The messages all have something to do with your Facebook password, using subject lines such as “Password Reset Confirmation Email.” They contain an attachment that is supposed to be your new password, but is actually a pretty nasty Trojan horse program that opens your computer up to a variety of attacks. One of these programs is known as Bredolab, and it’s just bad news all around. Below is the text of an example message from “The Facebook Team:”

Hey,
Because of the measures taken to provide safety to our clients your password has been changed. You can find your new password in attached document.

Thanks

The Facebook Team

There are other fake Facebook messages that try to lure victims with a “New Login System” message and contain a disguised link. In this case, it seems to be a pretty standard password-stealing attempt, but given the amount of malware that can be spread and the fraud that can be committed with a hacked Facebook account, it could lead to much worse problems than someone just messing with your Facebook page.

Facebook is never going to send you an email message with your password as an attachment. In fact, they’re never going to send you an attachment at all. If you get one of these messages, hold your cursor over the link (DO NOT CLICK) and you’ll see that the message actually takes you to a non-Facebook website (most likely hosted overseas).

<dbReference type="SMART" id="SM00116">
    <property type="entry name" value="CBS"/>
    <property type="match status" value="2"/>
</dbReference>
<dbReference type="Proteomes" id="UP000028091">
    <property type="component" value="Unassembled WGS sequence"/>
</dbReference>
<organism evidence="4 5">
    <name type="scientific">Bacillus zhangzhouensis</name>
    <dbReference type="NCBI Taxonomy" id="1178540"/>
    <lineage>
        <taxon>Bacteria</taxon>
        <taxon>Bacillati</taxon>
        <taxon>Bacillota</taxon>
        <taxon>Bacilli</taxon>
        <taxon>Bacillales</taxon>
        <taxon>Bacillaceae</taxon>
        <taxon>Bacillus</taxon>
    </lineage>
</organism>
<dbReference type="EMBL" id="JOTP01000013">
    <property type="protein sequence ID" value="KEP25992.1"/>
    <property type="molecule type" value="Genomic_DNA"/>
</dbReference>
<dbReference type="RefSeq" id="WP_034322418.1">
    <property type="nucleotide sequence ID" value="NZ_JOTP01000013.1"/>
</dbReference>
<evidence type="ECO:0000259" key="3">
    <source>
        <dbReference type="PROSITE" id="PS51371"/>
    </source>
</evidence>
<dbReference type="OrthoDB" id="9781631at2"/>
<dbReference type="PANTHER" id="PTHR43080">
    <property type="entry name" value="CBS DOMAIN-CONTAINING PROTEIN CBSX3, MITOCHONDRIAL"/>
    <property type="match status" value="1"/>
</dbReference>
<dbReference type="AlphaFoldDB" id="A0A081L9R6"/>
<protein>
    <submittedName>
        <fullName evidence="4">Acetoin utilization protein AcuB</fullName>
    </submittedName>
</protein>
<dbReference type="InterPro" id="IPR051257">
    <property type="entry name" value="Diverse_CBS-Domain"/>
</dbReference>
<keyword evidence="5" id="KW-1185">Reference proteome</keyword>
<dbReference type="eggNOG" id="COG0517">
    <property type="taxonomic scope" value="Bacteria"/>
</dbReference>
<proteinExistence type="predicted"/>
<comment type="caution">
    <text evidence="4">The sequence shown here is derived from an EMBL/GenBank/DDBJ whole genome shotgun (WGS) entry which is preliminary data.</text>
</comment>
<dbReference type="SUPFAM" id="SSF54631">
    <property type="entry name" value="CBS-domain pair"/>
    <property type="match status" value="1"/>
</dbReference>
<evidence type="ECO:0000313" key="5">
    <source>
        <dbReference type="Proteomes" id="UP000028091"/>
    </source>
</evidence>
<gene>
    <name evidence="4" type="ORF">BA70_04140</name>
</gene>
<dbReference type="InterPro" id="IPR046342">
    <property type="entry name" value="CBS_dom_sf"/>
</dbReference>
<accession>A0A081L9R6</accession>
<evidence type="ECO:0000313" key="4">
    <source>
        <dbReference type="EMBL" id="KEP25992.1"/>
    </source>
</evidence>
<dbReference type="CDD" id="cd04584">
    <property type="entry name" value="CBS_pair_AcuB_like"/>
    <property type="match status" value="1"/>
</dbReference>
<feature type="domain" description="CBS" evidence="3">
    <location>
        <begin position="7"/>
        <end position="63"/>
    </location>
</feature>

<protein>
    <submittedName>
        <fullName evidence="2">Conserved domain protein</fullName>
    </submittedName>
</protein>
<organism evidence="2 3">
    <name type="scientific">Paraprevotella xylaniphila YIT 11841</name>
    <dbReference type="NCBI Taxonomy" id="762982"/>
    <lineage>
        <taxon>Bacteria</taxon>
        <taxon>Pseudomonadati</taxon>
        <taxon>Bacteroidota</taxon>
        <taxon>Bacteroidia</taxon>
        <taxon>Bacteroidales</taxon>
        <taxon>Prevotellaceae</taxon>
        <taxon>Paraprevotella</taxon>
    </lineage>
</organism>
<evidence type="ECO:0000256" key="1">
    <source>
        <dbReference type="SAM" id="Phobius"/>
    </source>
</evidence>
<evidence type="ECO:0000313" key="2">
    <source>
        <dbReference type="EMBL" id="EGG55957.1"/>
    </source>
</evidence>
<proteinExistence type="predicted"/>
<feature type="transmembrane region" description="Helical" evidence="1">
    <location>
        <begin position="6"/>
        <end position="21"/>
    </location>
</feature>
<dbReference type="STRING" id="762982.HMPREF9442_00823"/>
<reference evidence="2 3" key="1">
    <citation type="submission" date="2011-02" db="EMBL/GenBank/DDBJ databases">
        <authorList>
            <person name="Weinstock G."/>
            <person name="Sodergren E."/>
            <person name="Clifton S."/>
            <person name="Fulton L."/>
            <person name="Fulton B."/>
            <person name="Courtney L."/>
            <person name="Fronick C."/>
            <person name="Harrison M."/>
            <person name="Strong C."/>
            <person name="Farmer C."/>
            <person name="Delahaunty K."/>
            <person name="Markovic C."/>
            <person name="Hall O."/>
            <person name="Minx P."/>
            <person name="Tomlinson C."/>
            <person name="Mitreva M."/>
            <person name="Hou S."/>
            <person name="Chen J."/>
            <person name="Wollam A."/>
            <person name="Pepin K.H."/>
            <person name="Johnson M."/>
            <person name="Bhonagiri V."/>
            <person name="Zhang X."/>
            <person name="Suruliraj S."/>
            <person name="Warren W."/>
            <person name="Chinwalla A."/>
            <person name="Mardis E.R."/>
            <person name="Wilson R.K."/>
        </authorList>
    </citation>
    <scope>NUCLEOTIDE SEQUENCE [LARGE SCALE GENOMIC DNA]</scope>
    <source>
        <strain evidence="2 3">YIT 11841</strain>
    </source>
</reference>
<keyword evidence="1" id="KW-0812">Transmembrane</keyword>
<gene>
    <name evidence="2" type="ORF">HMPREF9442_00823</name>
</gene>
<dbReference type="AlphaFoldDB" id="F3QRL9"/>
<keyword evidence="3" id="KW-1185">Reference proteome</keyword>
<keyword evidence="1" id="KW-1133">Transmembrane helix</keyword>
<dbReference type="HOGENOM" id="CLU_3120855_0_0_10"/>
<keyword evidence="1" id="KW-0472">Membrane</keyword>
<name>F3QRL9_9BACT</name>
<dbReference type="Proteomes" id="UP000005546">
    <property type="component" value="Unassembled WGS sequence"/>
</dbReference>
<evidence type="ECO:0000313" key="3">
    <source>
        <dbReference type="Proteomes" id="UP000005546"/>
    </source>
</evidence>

Furthermore, Facebook isn’t going to “confirm” your request for a password reset unless you’ve actually requested it, and any links contained in these messages will be hosted at Facebook.com, not a website with just an IP address (numbers separated by periods, as in “123.45.678.90”), and not a website hosted overseas.

Once again, a new threat just goes to reinforce the old rules of thumb: never open an attachment in an email message you weren’t expecting, and never click on links in an unsolicited email message without verifying first that the message is legitimate.

What is the deal with Facebook and Twitter lately? It seems like they’ve both been targets of an awful lot of phishing, fraud and malware activity these past few months.

Both sites have astounding numbers of users—I recently heard that if Facebook was a country, it would be the fourth most populous in the world, just behind the U.S.—so I imagine it has to do with the sheer numbers involved. When you’ve got over 300 million potential victims, even a 0.1% success rate (1 in 1,000) is a pretty large number of people.